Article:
Dave Gentry was an excellent custom gunsmith who passed away 15 years ago at 62. He built my first custom rifle in 1991, a .280 Remington on a 700 action that weighed just under 7 pounds with a 23" Douglas #1 stainless barrel, which I used to take a bunch of game through the 1990s. He was one of the first such gunsmiths who built his own lay-up synthetic stocks, but by the time he did my .280 he'd started using some other makes, because so many had appeared during that era. The stock on mine was a Garrett Accur-Light, a Colorado company that disappeared during the 90s.

Basically he turned the action into a push-feed Model 70, installing one of his excellent M70-type 3-position safeties, along with a M70 type bolt stop. He also cut out the main tube of the bolt, and replaced it with an aluminum tube of equal diameter, and so well you couldn't tell, and machined some weight off the outside of the action. He replaced the factory trigger with a Timney, and the rifle would shoot its most accurate load, the 139-grain Hornady Spire Point Interlock with enough mil-surp H4831 to get around 3100 fps, into around half an inch.

But he also built much bigger rifles, and in fact was such a 98 Mauser nut that he also built sporter 98 actions from short-action up through the "magnum" actions that could handle the .416 Rigby and .505 Gibbs. He not only built rifles on 'em, but sold unmarked actions to more than one British company, which of course marked them with their name.

He also made muzzle brakes with the ports angled slightly forward, to keep blast away from the shooter as much as possible, which he called Quiet Brakes. They were only slightly quieter than "normal" brakes, so Dave also made a model with a sleeve around the brake, to push muzzle blast even further from the shooter. Eileen tested one rifle he built, a .416 Remington Magnum weighing around 10 pounds, to see how it felt to her. (This was years before she started getting recoil headaches.) She shot it once offhand, in the presence of Dave, me, and David Petzal, who happened to be visiting Montana at the time. She hit what she was aiming at, then turned around and when Gentry asked her how it felt, she said, "Huh?" (She had forgotten to put on muffs.) But the recoil was definitely lighter.

At that time Dave also employed both his sons part-time. The older was Dave Jr., at the time getting at least one degree in computer science at Montana State University, who started converting Dave Sr.'s machines to CNC. The younger was Dennis, at the time still in high school. (He also let me do some work with his machines, while we built another of my rifles together, a .30-06 on an FN military action. He even offered me a job in the shop, but by that time I was making more writing than he could pay.)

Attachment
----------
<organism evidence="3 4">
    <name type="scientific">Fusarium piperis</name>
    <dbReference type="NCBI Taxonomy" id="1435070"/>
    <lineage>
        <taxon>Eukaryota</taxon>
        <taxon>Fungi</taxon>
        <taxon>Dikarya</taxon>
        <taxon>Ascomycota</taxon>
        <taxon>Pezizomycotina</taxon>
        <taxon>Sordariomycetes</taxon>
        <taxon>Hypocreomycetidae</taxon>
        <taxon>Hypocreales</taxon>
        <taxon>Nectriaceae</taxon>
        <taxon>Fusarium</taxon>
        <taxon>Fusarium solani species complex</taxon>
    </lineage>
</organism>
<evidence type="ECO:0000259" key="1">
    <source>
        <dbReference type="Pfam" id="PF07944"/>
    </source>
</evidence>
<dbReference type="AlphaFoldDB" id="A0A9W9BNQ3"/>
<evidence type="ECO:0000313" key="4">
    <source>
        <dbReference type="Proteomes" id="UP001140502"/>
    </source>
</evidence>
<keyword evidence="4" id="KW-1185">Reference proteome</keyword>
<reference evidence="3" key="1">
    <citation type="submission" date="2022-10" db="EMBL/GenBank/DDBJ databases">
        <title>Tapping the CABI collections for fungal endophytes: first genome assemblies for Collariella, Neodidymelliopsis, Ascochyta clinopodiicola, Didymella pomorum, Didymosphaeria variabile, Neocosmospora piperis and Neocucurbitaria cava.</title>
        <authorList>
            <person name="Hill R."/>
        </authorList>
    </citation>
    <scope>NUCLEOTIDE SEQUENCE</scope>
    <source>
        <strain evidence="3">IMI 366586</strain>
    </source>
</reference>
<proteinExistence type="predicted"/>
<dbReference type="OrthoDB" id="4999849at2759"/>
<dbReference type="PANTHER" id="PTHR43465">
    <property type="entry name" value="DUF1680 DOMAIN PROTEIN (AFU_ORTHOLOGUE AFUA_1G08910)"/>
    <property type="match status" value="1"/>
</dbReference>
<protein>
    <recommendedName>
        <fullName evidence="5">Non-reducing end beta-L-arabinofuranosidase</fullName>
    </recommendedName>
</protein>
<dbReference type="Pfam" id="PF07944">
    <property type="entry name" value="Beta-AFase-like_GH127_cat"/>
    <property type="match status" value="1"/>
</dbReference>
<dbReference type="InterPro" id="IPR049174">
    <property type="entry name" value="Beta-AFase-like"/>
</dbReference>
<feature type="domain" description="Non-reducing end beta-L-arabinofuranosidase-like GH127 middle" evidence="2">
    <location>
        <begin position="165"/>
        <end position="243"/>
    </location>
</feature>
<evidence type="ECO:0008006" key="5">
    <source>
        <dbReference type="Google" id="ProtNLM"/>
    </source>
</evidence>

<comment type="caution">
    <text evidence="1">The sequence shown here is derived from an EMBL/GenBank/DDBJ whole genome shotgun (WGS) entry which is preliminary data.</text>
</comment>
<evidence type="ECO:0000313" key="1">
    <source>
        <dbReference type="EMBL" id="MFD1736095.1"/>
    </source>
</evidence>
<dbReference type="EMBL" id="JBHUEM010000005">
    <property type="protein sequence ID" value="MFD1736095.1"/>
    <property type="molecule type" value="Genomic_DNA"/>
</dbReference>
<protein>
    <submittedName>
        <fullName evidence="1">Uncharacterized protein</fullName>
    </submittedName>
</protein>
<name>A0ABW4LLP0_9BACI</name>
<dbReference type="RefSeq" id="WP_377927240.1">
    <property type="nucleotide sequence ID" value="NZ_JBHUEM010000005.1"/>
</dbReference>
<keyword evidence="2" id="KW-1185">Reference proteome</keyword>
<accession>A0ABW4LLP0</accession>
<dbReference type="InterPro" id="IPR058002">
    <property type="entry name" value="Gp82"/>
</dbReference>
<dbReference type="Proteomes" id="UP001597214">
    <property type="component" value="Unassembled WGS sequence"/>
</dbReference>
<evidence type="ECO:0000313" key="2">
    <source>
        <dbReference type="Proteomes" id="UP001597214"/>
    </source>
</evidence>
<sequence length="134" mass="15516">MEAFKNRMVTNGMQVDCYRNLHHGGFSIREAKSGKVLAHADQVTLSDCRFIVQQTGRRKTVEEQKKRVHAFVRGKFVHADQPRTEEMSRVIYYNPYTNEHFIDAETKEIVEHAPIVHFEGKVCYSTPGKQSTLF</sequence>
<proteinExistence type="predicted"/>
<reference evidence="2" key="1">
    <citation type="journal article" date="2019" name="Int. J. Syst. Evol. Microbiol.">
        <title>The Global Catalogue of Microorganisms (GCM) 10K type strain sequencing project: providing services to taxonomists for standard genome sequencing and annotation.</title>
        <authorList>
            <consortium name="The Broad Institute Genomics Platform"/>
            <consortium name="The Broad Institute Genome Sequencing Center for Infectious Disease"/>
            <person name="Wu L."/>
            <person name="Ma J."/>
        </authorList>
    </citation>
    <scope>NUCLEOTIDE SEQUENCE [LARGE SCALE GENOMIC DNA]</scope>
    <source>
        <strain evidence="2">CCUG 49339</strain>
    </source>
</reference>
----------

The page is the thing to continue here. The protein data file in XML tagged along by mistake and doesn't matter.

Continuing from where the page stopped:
Eventually Dave Jr. found a better-paying job, but Dennis really liked gunsmithing, and is now making the rifles. From everything I have heard they are very good, but am going to be visiting him soon for a magazine assignment, and test at least one of his rifles. Since he learned from a real master, and has been making rifles full-time for a while now, I don't expect to be disappointed.

John,

The first piece of yours that I read featured that 280. It was a write about lightweight rifles in the Wolfe seasonal (?) magazine Hunting Horizons (?). I still have it and a number of others as it was a great magazine.


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Mule Deer;
Good evening, I trust you and Eileen are well and getting the right weather you need for the garden to grow.

Thanks for the information on Mr. Gentry, I recall reading about your rifle years back and as well I believe we've also chatted about him over the years as well.

When I was making a Ruger No. 1B look the way I thought it should, I ordered a Gentry made barrel band for it, but for the life of me I can't recall if I got it directly from them or from Brownells? This would have been 1995 or maybe '94.

It was perfect or at least exactly the dimensions that I'd ordered.

Thanks again for sharing your knowledge and stories of some of the folks "in the industry" with us here, I always enjoy and appreciate it very much.

All the best to you both.

Dwayne